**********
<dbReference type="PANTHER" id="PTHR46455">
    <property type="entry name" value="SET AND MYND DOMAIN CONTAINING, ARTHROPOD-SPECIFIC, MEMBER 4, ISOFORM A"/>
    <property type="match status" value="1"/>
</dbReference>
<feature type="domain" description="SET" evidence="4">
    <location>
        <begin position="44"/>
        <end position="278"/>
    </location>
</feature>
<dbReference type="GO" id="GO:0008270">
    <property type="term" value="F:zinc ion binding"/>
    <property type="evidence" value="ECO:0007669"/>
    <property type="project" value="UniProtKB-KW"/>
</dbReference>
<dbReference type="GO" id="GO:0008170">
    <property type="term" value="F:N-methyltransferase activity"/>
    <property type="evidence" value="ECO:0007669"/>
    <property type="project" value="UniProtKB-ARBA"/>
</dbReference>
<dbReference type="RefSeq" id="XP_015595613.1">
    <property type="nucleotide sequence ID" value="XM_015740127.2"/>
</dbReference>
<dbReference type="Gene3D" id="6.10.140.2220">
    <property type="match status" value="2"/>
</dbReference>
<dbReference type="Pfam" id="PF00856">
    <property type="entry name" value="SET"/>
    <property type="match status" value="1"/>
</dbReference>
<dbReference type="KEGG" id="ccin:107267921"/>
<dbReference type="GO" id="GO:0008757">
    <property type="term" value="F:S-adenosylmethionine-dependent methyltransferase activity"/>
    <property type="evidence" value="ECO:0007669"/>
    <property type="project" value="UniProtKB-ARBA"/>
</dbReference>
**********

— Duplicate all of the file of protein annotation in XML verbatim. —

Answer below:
<dbReference type="PANTHER" id="PTHR46455">
    <property type="entry name" value="SET AND MYND DOMAIN CONTAINING, ARTHROPOD-SPECIFIC, MEMBER 4, ISOFORM A"/>
    <property type="match status" value="1"/>
</dbReference>
<feature type="domain" description="SET" evidence="4">
    <location>
        <begin position="44"/>
        <end position="278"/>
    </location>
</feature>
<dbReference type="GO" id="GO:0008270">
    <property type="term" value="F:zinc ion binding"/>
    <property type="evidence" value="ECO:0007669"/>
    <property type="project" value="UniProtKB-KW"/>
</dbReference>
<dbReference type="GO" id="GO:0008170">
    <property type="term" value="F:N-methyltransferase activity"/>
    <property type="evidence" value="ECO:0007669"/>
    <property type="project" value="UniProtKB-ARBA"/>
</dbReference>
<dbReference type="RefSeq" id="XP_015595613.1">
    <property type="nucleotide sequence ID" value="XM_015740127.2"/>
</dbReference>
<dbReference type="Gene3D" id="6.10.140.2220">
    <property type="match status" value="2"/>
</dbReference>
<dbReference type="Pfam" id="PF00856">
    <property type="entry name" value="SET"/>
    <property type="match status" value="1"/>
</dbReference>
<dbReference type="KEGG" id="ccin:107267921"/>
<dbReference type="GO" id="GO:0008757">
    <property type="term" value="F:S-adenosylmethionine-dependent methyltransferase activity"/>
    <property type="evidence" value="ECO:0007669"/>
    <property type="project" value="UniProtKB-ARBA"/>
</dbReference>